Marketing’s Dark Arts: About “Vanity Sizing”

Published

on

Marketing’s Dark Arts: About “Vanity Sizing”

More fascinating insider marketing information from Martin Lindstrom’s “Brandwashed: Tricks Companies Use to Manipulate Our Minds and Persuade Us to Buy”*.

Ever heard of “vanity sizing”? That’s the phenomenon that explains why you can still fit into size-36 pants, even though you’ve gained 20 pounds in the last two years. The dirty truth is, those size-36 pants aren’t size-36 anymore.

When a national men’s magazine sent a reporter into a variety of men’s clothing stores, he found wide variance in the waist sizes for pants listed as size-36. These sizes ranged from a snug-ish 37 inches (at H&M) to an expansive 38.5 inches (at Calvin Klein) to a positively billowing 41 inches at Old Navy.

The reason? Men want clothing that makes them feel trim and svelte**. Fitting into a waist size you doubted you could still squeeze into makes you feel trim and svelte.

Advertisement

&#8220 Men want clothing
that makes them feel
trim and svelte. &#8221

Lesson: start thinking about what you can do to make customers feel better about themselves. Be careful when trying to put rings on customers with oversized fingers. If you think there might be a problem, maybe try sizing the person’s finger first. Once you have a measurement, you can concentrate on styles where you have larger samples available, while letting the customer know about the availability of resizing for other styles.

Another lesson: make sure your lighting is flattering to your customer wherever you have mirrors in your store. Have you checked your bathroom lately? It might seem like unimportant lighting to get right, but it’s actually might be one of the most important — being the one place that people really take time to look at themselves and make judgements. Your goal? Get them to say: “You know what? I look pretty good. And that feels great. Time to reward myself with a piece of jewelry!”

* Martin is speaking at The SMART Jewelry Show, coming April 13-15 to Chicago’s Navy Pier, as part of the show’s “Masters of Marketing” study emphasis. Register for the show here.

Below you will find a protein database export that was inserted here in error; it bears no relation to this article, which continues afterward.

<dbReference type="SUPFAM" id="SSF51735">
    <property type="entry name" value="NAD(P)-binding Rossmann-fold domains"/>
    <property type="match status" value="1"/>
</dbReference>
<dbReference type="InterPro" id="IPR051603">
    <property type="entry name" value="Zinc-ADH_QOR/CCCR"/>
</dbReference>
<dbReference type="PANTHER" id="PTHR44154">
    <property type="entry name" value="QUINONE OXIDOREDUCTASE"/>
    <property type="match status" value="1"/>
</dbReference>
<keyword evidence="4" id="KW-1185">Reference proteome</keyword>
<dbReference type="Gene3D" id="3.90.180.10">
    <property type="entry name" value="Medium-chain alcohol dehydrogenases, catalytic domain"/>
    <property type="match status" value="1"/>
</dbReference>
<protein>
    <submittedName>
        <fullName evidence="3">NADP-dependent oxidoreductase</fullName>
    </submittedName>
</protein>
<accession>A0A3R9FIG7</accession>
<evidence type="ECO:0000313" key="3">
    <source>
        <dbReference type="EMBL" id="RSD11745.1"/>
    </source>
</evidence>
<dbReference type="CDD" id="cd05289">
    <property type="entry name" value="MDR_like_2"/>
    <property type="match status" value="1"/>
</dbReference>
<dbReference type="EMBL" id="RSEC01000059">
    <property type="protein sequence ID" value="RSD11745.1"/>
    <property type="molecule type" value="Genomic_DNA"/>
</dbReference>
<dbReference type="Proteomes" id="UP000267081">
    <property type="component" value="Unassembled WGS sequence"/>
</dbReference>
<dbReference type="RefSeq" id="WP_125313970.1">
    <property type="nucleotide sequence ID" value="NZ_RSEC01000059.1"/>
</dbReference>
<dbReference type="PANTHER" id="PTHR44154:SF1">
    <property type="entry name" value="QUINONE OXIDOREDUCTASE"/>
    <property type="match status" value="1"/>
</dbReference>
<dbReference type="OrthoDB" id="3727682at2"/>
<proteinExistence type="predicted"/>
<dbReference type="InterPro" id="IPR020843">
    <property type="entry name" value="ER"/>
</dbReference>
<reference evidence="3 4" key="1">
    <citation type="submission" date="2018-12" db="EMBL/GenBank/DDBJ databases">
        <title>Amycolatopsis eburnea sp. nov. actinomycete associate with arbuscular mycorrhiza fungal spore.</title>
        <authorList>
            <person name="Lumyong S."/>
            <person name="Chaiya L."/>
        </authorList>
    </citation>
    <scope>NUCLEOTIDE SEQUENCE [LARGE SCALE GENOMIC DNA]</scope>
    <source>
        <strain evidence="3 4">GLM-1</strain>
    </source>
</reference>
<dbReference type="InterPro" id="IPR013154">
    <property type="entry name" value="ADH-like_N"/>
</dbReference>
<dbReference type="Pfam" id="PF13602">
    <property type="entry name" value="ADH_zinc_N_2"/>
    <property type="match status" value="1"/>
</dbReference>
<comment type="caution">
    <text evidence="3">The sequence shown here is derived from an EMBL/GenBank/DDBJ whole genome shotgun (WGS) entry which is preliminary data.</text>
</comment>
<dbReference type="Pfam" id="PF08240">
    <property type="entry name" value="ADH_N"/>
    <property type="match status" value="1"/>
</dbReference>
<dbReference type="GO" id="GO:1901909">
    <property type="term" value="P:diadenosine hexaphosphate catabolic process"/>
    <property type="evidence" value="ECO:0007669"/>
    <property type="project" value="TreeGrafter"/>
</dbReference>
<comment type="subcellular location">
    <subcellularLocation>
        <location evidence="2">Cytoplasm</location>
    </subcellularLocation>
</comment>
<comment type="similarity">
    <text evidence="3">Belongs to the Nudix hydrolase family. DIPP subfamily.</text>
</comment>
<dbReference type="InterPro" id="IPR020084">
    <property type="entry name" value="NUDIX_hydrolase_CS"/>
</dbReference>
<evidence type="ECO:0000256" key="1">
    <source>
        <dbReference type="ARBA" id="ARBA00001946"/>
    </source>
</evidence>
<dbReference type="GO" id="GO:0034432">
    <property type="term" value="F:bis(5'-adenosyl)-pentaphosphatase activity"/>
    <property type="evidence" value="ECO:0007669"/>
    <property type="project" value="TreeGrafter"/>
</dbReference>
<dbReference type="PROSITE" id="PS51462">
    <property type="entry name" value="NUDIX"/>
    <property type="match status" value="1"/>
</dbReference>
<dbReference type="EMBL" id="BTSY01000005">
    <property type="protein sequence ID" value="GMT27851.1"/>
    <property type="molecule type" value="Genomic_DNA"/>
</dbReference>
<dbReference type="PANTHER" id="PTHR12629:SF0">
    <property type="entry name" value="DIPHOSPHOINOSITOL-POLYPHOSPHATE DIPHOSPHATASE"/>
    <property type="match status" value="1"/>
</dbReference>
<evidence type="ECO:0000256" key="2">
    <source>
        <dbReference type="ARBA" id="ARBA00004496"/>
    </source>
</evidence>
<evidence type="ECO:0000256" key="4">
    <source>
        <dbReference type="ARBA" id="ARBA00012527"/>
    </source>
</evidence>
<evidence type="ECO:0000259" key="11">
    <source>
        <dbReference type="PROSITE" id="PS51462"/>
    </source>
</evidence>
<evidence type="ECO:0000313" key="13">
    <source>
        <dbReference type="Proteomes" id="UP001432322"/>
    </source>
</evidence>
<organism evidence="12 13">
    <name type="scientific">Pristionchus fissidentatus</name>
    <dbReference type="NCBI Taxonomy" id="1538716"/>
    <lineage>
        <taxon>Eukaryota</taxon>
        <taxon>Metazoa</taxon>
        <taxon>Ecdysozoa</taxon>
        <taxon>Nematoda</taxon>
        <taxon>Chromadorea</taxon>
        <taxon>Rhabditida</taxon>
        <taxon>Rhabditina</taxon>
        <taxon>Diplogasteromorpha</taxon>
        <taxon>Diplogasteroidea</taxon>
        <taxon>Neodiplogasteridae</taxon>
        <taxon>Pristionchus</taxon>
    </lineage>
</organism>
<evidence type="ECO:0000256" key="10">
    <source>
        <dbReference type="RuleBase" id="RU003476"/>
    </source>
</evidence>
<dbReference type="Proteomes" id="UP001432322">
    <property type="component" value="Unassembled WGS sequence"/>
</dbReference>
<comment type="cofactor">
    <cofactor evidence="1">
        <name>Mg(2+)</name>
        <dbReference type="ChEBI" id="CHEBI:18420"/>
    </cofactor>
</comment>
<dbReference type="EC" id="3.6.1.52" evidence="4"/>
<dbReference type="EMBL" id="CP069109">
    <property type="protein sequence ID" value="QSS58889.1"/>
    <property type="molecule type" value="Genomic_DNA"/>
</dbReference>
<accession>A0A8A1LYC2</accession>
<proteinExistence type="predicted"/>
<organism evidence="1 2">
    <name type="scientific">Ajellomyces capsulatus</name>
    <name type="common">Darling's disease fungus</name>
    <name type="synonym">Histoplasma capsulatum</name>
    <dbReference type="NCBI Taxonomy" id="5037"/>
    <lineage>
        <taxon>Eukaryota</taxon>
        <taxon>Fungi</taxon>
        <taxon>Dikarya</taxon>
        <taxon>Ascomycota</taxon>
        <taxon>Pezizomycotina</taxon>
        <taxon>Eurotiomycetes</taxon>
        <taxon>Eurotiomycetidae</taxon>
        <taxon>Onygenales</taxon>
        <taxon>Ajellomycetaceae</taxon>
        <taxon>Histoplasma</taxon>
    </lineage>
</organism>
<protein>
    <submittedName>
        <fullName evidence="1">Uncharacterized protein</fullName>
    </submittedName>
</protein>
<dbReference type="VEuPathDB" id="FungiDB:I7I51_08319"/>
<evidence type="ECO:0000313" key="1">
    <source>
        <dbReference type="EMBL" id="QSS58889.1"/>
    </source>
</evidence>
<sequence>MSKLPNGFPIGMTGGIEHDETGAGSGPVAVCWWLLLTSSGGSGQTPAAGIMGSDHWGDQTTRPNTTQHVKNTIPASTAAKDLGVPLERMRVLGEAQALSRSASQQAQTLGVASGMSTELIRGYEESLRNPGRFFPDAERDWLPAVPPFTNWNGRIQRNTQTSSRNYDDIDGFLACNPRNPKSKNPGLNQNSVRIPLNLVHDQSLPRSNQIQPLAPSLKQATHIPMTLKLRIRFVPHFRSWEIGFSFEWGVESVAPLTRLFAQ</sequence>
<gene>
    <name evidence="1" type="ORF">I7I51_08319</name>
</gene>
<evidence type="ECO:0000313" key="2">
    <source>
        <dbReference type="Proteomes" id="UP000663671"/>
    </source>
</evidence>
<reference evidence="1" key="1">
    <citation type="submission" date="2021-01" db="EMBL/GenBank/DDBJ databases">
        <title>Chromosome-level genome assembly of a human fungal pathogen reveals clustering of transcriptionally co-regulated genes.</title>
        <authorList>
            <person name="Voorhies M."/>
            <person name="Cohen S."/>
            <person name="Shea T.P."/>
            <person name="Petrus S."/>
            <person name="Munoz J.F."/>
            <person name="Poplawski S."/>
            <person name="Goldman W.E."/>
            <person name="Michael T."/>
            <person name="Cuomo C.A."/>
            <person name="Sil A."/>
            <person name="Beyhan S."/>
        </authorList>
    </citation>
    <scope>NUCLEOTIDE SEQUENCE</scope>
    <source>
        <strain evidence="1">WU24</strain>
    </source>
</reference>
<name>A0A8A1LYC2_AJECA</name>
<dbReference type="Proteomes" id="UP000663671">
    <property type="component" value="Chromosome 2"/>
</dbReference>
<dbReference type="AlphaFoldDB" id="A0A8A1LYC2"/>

** This is the main reason the present writer has never, ever bought anything from Abercrombie & Fitch. Their clothes tend to fit me like a sausage casing.

Advertisement

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Please enable JavaScript to view the comments powered by Disqus.
blog comments powered by Disqus

Advertisement

SPONSORED VIDEO

Wilkerson Testimonials | Zadok Master Jewelers

Stick to the Program — And Watch Your Sales Grow

When Zadok Master Jewelers in Houston, Texas, decided to move to a new location (they’d been in the same one for the 45 years they’d been in business), they called Wilkerson to run a moving sale. The results, says seventh-generation jeweler Jonathan Zadok, were “off the charts” in terms of traffic and sales. Why? They took Wilkerson’s advice and stuck to the company’s marketing program, which included sign twirlers — something Jonathan Zadok had never used before. He says a number of very wealthy customers came in because of them. “They said, ‘I loved your sign twirlers and here’s my credit card for $20,000.’ There’s no way we could have done that on our own,” says Zadok. “Without Wilkerson, the sale never, ever would have come close to what it did.”